New JSQ Community Association Weighs in on Redevelopment Plan Changes

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Journal Square Jersey City
Journal Square, Jersey City. Photo by Studio B9 Photography.

Journal Square is undoubtedly one of Jersey City’s hotter neighborhoods and doesn’t appear to be slowing down much; the second phase of Journal Squared is underway and a plethora of smaller projects and skyscraper-type towers are approved for the area. But with tremendous growth comes concerns, and one local community group is trying to facilitate a smarter plan for the neighborhood.


Much of the area is covered by the Journal Square 2060 Redevelopment Plan, which was drawn up in 2010 and most recently amended in October 2016. City officials have been talking about making additional changes to the plan based on current market conditions but have yet to take formal action to do so.

That’s where the New JSQ Community Association comes in. The group, formed in 2016, recently met with the city’s Planning Director Annisia Cialone and Deputy Mayor Marcos Vigil to deliver their official position paper on the Journal Square 2060 Redevelopment Plan. The paper was crafted from the results of a community survey that looked to gauge what area residents think should be made a priority moving forward.

Their paper concludes that consensus priorities from the survey’s responders are street safety and circulation upgrades, more open space, and better transit options within Jersey City. However, more participants marked their highest overall priority as affordable housing than any other option, followed by better transit and then open space.

Many high-rise apartment buildings have been approved in Journal Square, but none of them are required to have any affordable housing under the current redevelopment plan regulations. After consulting with urban planners and experts in affordable housing at their meetings, New JSQ says they’ve recommended the city add inclusionary zoning to the redevelopment plan and would like to see them provide incentives to developers who incorporate affordable housing into their plans using PILOTs, or Payment in Lieu of Taxes.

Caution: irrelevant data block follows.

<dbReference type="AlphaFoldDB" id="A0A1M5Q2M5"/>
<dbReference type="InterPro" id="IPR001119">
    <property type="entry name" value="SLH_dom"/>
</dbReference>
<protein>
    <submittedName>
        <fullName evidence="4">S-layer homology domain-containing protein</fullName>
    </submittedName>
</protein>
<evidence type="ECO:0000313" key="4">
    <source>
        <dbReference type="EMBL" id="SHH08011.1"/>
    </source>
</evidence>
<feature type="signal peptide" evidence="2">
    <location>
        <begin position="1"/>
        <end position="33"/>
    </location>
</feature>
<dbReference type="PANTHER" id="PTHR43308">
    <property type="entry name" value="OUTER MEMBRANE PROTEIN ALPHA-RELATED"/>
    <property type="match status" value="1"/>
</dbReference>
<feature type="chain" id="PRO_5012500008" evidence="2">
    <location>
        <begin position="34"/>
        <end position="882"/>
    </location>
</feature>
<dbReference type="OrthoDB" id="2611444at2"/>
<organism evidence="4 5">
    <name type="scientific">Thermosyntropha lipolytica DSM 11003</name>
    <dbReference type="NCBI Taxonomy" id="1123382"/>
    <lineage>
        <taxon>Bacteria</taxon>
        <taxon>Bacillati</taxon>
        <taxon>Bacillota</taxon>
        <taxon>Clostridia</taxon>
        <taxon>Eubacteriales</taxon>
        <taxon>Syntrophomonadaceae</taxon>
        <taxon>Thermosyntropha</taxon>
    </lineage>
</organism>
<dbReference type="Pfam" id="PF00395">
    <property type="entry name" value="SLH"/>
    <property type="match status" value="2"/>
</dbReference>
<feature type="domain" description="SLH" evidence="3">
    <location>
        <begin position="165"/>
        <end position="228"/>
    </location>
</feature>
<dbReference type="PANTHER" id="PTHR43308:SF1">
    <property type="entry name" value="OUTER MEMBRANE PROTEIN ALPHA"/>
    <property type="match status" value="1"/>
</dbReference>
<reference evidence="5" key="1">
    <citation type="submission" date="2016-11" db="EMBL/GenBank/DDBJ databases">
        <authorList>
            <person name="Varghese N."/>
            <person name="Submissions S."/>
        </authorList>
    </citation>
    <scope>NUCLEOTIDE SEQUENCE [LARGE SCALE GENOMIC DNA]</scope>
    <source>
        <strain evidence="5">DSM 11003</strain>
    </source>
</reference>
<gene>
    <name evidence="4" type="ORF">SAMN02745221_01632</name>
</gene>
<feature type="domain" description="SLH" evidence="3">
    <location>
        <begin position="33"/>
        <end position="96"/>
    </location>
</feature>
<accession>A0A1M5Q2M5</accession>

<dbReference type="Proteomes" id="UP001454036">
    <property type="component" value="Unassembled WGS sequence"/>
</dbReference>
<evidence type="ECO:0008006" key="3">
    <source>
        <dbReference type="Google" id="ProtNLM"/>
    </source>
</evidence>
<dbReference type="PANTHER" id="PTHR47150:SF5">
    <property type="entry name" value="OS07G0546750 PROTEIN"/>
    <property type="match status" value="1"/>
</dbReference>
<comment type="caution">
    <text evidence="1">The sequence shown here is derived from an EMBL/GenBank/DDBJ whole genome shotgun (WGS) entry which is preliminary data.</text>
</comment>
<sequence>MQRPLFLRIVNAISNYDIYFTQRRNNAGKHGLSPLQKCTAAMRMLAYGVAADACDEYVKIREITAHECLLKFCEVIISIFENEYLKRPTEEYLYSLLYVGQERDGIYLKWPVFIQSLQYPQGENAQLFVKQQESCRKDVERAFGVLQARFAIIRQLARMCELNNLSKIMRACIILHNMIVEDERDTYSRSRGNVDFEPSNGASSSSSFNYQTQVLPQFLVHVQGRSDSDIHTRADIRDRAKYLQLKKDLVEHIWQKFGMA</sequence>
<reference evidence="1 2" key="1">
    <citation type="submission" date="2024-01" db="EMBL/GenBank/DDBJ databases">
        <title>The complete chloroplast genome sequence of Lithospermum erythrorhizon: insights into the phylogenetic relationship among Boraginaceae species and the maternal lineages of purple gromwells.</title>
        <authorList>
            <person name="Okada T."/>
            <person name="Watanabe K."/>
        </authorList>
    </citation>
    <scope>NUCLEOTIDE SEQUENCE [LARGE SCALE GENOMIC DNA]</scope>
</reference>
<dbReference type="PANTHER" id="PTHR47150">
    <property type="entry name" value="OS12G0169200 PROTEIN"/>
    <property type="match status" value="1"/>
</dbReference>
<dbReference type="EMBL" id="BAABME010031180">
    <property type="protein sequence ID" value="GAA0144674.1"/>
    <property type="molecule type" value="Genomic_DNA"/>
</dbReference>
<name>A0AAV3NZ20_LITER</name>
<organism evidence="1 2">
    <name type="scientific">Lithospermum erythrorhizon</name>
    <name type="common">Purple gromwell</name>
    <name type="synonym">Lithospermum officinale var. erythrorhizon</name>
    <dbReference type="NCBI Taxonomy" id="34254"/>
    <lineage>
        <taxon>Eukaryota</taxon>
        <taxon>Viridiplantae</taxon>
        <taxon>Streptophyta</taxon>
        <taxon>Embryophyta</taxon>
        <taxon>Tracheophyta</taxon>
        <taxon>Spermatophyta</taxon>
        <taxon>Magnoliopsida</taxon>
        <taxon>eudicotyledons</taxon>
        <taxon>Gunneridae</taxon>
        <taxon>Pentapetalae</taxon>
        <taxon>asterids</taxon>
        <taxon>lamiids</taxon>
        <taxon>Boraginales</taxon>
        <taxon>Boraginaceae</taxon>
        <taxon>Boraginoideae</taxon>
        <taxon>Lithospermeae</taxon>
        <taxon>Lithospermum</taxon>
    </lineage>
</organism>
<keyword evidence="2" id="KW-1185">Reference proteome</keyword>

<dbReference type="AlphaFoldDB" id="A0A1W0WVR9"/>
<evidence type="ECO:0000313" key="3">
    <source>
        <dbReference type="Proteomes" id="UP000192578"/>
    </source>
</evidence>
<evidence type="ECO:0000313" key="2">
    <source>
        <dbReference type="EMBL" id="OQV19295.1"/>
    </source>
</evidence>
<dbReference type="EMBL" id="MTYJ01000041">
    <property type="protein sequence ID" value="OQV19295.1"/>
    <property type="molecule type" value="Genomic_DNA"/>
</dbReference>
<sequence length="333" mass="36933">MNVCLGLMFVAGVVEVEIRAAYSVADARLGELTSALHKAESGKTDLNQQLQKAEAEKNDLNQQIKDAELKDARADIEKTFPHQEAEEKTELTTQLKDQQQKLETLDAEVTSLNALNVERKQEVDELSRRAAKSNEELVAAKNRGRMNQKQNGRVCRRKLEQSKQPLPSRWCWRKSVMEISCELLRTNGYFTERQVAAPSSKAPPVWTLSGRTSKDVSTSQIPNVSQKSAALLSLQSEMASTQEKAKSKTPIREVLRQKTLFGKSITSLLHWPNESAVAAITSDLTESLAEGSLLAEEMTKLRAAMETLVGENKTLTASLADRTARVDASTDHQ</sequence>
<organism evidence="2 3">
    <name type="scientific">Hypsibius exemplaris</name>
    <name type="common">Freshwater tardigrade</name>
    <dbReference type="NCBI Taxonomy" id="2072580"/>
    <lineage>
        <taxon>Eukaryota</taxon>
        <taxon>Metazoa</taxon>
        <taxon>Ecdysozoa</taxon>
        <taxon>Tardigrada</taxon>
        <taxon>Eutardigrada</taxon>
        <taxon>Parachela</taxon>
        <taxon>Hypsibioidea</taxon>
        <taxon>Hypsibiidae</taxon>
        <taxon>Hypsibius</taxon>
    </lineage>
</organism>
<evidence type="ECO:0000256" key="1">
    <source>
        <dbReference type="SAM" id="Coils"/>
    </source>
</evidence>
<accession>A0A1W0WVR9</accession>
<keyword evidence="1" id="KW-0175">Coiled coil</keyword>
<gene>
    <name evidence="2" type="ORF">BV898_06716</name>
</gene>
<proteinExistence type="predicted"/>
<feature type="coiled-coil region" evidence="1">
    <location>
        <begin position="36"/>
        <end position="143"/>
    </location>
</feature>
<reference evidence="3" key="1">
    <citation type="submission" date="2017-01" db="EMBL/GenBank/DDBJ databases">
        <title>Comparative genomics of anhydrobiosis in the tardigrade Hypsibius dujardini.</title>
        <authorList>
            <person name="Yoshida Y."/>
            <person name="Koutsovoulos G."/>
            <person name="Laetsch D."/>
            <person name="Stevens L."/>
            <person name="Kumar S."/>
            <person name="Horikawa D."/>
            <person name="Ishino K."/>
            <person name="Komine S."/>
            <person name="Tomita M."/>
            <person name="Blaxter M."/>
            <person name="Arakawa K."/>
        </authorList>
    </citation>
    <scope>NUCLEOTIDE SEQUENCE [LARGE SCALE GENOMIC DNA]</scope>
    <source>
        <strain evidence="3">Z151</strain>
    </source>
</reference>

Out of 63 respondents to an affordable housing question, 56% said they’d be open to the units being off-site from new developments but within the Journal Square area if it would yield more overall affordable units than housing on-site. 51% said they’d be open to affordable housing integrated directly into new developments, and 38% said they’d be open to allow developers to build off-site affordable housing outside of Journal Square if it would lead to more affordable units.

The second of New JSQ’s priorities is open space, and they acknowledge that the public image of Journal Square is in dire need of a makeover. As the area gets denser, they would like to see a comprehensive open space plan that addresses the needs of pedestrians, cyclists, and mass transit users while increasing road safety.

Perhaps the most glaring open space issue in Journal Square is the lack of a true park, coupled with the condition of the plaza outside the PATH station. The One Journal Square project will spruce up a run-down fountain into a plaza complete with trees and seating, but New JSQ would also like to see District Improvement Bonuses added to the redevelopment plan, which would fund the Journal Square Comprehensive Open Space Plan’s design and construction.

Members of New JSQ met with several city officials on March 1 to ask them to follow through with their promise to overhaul the plan. The city, for their part, suggested a few new amendments to the plan that would limit all building heights to four stories on streets that are 45 feet wide or less which fall mostly within the Hilltop area.

Any changes made to the plan would affect future developments and would not apply to projects that are already approved. A timeline for the changes to the plan remains fluid, but momentum appears to be gathering to get something done this year.

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